Minnesota Panel Sees Schools at 'Turning Point'

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The Minnesota Governor's Commission on Education for Economic Growth has recommended tightened curriculum requirements, increased pay and differentiated career paths for teachers, and improved business-education partnerships among its 28 proposals for improving education throughout the state.

"Unlike various national studies, the commission does not find Minnesota's schools to be 'at risk,"' the report maintains. "It finds, rather, our schools at a turning point where the most thoughtful decisions must be made for the future."

The Minnesota commission, which was created by Gov. Rudy Perpich last fall, was headed by N. Bud Grossman, chairman of Gelco Corporation, and Wendell R. Anderson, a former Minnesota governor and U.S. Senator.

Relying largely on the testimony of citizens, educators, state officers, and business leaders, the group assessed the state's response to ''Action for Excellence," the report of the Task Force on Education for Economic Growth of the Education Commission of the States.

The panel addressed neither the costs nor the strategies for putting its recommended changes into effect.

Academic Standards

The commission recommended that the state set specific requirements for time allocations and curriculum at both the elementary and secondary levels to maximize the classroom time devoted to mathematics, science, language arts, and social studies.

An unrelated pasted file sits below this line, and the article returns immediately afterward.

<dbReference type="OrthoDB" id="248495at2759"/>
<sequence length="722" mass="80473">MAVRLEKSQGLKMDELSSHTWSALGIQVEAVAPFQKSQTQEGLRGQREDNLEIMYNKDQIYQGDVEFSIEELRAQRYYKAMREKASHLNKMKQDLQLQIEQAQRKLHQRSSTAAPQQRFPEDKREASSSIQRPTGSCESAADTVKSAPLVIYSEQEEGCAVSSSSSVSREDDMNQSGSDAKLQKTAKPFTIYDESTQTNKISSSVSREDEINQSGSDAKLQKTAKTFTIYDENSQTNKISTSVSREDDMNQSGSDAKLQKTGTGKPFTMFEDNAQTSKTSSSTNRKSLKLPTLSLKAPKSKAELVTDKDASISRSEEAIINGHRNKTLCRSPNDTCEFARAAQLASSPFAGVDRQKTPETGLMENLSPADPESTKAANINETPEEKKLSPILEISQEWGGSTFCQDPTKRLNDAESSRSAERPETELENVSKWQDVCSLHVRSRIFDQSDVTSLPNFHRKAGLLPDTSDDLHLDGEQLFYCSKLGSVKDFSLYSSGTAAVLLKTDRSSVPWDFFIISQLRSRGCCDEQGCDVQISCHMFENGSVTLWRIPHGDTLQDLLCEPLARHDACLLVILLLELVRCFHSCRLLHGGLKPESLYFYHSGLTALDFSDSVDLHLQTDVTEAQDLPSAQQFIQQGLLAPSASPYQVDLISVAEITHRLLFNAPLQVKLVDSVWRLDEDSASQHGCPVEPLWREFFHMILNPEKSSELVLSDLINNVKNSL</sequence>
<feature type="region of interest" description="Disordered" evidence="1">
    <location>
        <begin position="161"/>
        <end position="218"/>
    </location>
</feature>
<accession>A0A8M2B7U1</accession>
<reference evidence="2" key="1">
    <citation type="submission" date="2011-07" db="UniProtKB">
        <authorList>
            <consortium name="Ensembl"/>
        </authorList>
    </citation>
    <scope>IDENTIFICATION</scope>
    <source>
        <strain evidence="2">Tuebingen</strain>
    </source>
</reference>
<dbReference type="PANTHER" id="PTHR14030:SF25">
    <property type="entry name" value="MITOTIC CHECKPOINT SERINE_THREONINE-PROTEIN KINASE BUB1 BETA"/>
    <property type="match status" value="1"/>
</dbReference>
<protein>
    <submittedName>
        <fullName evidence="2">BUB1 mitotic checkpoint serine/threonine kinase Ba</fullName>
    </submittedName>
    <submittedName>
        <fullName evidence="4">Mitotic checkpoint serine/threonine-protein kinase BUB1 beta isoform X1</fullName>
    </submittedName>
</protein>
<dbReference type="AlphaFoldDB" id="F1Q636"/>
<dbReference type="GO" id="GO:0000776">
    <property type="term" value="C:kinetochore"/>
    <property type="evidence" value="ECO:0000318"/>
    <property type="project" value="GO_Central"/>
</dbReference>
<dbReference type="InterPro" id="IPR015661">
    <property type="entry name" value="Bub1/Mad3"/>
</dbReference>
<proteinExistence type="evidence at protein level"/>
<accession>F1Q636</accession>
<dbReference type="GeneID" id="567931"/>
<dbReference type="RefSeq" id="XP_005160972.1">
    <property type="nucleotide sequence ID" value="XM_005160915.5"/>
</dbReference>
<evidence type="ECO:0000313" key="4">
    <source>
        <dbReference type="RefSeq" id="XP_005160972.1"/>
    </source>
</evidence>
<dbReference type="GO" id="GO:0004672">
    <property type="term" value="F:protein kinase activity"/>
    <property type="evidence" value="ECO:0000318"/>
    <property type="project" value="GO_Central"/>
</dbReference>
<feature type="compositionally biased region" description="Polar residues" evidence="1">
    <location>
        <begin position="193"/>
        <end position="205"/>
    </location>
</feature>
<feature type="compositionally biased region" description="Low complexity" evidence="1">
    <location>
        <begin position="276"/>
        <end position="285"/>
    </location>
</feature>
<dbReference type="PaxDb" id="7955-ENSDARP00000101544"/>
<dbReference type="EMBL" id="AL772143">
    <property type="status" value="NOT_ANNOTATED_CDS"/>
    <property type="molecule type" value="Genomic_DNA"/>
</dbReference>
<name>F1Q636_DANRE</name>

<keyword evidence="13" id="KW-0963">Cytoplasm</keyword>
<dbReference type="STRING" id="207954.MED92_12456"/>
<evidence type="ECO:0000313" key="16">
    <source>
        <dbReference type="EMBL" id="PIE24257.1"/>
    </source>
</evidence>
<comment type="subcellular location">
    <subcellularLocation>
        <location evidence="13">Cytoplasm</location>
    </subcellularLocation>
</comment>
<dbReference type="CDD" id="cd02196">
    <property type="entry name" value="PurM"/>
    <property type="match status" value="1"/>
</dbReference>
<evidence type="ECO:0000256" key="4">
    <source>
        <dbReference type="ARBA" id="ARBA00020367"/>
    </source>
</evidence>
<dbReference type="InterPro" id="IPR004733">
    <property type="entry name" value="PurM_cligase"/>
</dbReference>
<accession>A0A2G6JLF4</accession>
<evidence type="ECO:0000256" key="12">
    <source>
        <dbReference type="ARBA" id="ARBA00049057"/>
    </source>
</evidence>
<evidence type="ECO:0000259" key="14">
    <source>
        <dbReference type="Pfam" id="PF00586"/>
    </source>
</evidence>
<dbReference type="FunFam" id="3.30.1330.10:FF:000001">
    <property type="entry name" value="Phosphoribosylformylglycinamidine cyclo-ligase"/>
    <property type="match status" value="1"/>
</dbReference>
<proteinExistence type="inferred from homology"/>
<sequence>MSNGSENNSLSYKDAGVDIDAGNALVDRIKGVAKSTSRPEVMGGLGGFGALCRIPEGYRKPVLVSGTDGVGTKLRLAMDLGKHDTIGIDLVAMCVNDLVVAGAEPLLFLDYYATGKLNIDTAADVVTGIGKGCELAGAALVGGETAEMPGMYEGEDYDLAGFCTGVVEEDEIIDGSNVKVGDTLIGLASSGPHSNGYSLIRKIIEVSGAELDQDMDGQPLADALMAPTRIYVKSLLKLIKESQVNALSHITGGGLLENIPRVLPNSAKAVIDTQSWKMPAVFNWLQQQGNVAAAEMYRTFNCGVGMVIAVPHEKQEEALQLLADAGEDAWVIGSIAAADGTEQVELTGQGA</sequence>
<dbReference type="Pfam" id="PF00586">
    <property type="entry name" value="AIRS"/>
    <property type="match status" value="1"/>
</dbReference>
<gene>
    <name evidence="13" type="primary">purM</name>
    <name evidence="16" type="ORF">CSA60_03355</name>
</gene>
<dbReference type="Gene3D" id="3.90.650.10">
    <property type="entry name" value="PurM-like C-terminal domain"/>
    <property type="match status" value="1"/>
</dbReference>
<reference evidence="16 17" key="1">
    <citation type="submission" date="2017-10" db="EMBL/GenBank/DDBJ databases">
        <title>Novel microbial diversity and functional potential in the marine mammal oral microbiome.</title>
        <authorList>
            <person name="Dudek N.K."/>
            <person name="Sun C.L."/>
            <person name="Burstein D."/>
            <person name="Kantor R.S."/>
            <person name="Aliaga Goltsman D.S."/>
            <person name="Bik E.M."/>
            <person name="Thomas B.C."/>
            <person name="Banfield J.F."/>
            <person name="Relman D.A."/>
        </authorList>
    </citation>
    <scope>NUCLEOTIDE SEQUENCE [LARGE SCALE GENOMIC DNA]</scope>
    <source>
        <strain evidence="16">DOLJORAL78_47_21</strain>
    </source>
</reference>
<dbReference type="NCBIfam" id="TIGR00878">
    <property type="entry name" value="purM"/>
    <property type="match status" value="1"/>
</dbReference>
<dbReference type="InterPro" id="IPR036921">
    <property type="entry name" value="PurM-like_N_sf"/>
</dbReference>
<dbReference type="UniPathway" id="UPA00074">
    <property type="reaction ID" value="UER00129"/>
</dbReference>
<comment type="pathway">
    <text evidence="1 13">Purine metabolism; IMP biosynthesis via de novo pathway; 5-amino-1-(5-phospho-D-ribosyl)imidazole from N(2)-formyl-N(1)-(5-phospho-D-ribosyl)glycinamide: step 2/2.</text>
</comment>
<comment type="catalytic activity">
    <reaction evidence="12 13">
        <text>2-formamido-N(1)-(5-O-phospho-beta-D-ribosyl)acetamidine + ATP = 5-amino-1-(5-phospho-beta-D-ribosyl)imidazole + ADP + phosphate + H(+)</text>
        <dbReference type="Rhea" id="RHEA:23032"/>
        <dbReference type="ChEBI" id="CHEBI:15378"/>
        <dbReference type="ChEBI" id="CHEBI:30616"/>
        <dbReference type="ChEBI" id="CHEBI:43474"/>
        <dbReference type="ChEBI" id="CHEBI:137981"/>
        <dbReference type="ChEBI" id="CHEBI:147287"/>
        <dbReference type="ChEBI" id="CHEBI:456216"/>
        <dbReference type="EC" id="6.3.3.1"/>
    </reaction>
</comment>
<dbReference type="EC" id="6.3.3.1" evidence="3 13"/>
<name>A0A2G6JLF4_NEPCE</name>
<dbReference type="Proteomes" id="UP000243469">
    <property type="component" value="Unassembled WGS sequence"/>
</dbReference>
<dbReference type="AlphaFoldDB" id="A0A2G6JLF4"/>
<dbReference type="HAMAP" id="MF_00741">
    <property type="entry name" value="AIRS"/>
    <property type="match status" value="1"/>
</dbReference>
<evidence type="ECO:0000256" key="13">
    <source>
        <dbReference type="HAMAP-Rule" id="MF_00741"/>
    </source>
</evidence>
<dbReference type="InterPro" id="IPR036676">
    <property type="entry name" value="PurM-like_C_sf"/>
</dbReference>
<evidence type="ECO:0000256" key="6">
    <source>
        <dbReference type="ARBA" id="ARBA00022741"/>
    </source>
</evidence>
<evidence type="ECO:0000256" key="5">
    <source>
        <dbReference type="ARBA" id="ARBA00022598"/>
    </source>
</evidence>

The commission also called on schools, parents, students, and community members to develop a "code of conduct" to clearly define expectations for attendance, absences, and homework.

Salary Increases

For teachers and other education professionals, the commission recommended salary increases to reflect the salary levels of other jobs requiring similar education, training, and responsibility.

The panel also recommended:

That teacher-training programs upgrade their entrance requirements and that prospective teachers be tested before they receive licenses.

That local districts develop differentiated career paths or programs for teachers and that districts improve their teacher-evaluation processes by involving a committee of parents, peers, administrators, and others who work regularly with teachers.

That the state develop a test to be used as a requirement for high-school graduation, along with student-mastery and diagnostic/prescriptive testing programs to be used by school districts at their option.

That the state provide funds for research and development efforts at the local level to increase the effectiveness of individual schools.

The commission also suggested ways to improve school-business partnerships, to better serve students who are unserved or underserved, and to upgrade school-leadership programs.--ab

Vol. 04, Issue 14

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